4- turning the story o the place poistive by stimulating and promoting provisional users and events: opening the place for the public
5- studying spatial possibilities by creating architectonic visions regarding emergent scenes
6- matching space consumers and producers

Project organization

network provider
– The Creative Tampere: business development policy programme

space consumers
– individual users
– small and middle size firms
– starting firms
– cultural sector firms
– organizations, associations
– landlords, tenants

public infrastructure

fallow developers

space producers
– land owners
– property developers
– financiers
– construction firms
– architects, engineers

Now hearing from Washington Fajardo from Brazil
– Creative Design and Art Spaces Fueling Urban Growth
– I’m a government guy, but relax: I’m not here to create more taxes

I’m here to share a vision of an emerging city and culture, with very strong cultural

Great book: 2 visions / opposite gods
– talk about quickness
– things are changing very quickly in Brazil
– facing new middle class supporting new economic growth

Working toward the rebirth of Rio de Janeiro

Now hearing from Ian Wal
– SPACES for CREATIVITY, Arts and Sciences

WASPS = Workshop and Artists Studio Provision Scotland

Read more about Ian on ScottishArchitecture.com

We provide very inexpensive accommodations for artists
– we own buildings owned in trust
– use some spaces for visiting artists in different parts of Scotland

www.waspsstudios.org.uk

Providing Studios and Workspace for Artists in Scotland
Wasps Artists’ Studios is an award-winning charity which provides affordable studio space to support the careers of up to 750 visual artists working in Scotland today.
Now with a 30 year track record, we have grown to become one of the largest studio providers in the UK with a network of 17 buildings from the Scottish Borders to the Shetland Islands.

(now showing examples of buildings around the country converted to Live-Work spaces and Studios

our buildings are usually redundant (re-purposed_

Edinburgh International Science Festival
– location is not in a university or conference center, it’s in the city itself

MY THOUGHT: WHAT A GREAT TWO WEEK LONG EVENT! SO MANY OPPORTUNITIES FOR INSPIRATION AND SHARING!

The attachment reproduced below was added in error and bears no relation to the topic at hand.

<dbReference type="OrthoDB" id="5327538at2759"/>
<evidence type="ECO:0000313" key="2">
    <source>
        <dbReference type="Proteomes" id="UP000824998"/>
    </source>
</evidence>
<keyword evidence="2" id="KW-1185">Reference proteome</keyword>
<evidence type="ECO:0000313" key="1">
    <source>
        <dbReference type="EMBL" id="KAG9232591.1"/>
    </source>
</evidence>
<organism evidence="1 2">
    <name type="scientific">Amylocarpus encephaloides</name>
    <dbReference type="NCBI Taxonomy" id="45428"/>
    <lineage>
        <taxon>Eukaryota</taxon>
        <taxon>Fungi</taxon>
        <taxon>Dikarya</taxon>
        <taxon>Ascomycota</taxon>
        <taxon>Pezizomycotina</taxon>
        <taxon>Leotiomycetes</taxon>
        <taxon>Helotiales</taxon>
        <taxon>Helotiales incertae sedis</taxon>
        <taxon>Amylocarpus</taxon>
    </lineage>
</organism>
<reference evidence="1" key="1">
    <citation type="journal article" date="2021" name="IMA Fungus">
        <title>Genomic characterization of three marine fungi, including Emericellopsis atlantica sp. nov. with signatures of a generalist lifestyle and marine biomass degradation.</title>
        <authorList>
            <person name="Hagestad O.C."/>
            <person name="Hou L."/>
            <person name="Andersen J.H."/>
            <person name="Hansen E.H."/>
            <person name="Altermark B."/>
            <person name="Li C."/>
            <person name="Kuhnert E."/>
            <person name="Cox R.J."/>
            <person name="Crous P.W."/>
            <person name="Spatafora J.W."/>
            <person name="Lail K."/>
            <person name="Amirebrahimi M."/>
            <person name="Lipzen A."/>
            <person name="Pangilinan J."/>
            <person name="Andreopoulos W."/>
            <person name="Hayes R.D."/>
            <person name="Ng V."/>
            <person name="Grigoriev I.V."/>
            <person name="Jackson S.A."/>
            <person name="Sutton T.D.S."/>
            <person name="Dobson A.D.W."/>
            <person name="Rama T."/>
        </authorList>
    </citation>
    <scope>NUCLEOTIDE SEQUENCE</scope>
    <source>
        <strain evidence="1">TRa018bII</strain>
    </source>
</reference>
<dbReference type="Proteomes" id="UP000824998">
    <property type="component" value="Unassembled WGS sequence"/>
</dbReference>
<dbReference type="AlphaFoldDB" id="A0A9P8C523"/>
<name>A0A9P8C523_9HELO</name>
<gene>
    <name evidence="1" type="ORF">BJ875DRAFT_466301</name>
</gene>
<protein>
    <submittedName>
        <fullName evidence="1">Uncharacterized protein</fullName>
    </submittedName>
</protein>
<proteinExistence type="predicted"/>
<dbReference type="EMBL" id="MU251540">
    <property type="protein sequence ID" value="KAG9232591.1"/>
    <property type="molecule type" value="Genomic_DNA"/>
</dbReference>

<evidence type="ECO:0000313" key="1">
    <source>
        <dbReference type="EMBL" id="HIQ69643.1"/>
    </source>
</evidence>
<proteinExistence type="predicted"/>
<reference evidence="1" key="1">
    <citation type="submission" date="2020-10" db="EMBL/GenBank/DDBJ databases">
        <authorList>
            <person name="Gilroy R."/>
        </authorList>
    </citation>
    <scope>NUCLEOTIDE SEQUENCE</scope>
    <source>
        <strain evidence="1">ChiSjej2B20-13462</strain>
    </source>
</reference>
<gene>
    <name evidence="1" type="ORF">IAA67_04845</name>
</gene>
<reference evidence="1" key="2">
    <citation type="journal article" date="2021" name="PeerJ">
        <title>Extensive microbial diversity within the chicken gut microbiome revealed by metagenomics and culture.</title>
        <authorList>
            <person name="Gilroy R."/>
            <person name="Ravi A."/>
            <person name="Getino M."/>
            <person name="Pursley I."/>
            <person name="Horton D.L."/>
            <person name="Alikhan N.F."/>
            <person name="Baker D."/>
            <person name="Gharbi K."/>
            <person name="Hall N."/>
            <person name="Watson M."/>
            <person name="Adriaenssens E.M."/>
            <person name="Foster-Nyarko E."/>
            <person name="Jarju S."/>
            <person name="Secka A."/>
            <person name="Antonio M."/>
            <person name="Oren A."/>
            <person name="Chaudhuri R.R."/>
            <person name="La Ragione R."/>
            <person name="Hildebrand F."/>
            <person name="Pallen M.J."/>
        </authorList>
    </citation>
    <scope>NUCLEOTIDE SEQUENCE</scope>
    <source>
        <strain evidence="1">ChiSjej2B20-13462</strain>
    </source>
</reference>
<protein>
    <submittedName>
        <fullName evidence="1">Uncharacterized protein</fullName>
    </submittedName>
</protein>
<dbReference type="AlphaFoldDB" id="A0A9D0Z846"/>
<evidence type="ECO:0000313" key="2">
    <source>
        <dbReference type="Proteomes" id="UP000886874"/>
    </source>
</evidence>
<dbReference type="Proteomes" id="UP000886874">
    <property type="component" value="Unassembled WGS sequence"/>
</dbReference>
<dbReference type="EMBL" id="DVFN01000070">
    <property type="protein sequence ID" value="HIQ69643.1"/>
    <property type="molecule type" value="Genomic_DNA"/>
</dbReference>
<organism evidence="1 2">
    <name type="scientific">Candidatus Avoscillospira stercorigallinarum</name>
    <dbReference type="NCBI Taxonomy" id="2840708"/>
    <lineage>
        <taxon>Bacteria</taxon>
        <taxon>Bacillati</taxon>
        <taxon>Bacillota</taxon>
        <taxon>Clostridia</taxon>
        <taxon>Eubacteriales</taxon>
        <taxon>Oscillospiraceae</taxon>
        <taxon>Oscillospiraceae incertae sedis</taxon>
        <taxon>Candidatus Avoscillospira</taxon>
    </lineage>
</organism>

discussing God vs. Science – A debate between Richard Dawkins and Francis Collins

Edinburg Medalist 2009

It’s about science and society
– awarded to someone who uses science to make wider contributions to society

BRAVO!!!

People are NOT at this event just to consume, they are there to contribute

We also have a schools program throughout Scotland

Our science festival model has been copied around the world
– have created spaces for creativity

Big lessons:
1- Ideas not things
– ideas are much more important
2- People not place
– if you get the people part right, everything else works
– place comes when you get the right people

Now hearing from Rand Elliott
Rand Elliott and Associates Licensed Architects
– Festival of the Arts

Our assignment: get to the level of these other creative places in the world

our city is going through a renaissance
– our community is booming
– we are really beginning to rise to a level that might be comparable to

We don’t have creative placemaking being done in OKC yet
– where artists live, work, commune, and share
– we are 640 square miles
– Norman is 17 miles away (that is another country away in some places)
– or distance and our size has historically been divisive

MY COMMENT: I LOVE RAND’S APPROACH FOR HIS SLIDES, CYCLING THROUGH DIFFERENT IMAGES DURING HIS REMARKS!

Panelists comments:

From Phillip:
Success in promoting creativity is allowing yourself to fail
– we need to embrace failure, the practice of failure
– use it as a motor and catalyst for development

From Ian Wall:
Interactions between people critical
– women who are socially isolated experience much more severe breast cancer
– it’s about meeting people in the public square
– as you design public spaces, it’s all about creating them in a way that encourage social interactions

From Rand:
– we need to stop wanting to be Dallas in Oklahoma City
– we need to be “us”
– we need to understand the American Indian culture
– understand what it is to stand in a wheat field
– how do you appreciate and enjoy your own place: by understanding it, doing things inspired by the place you are, not trying to copycat another place (that doesn’t work)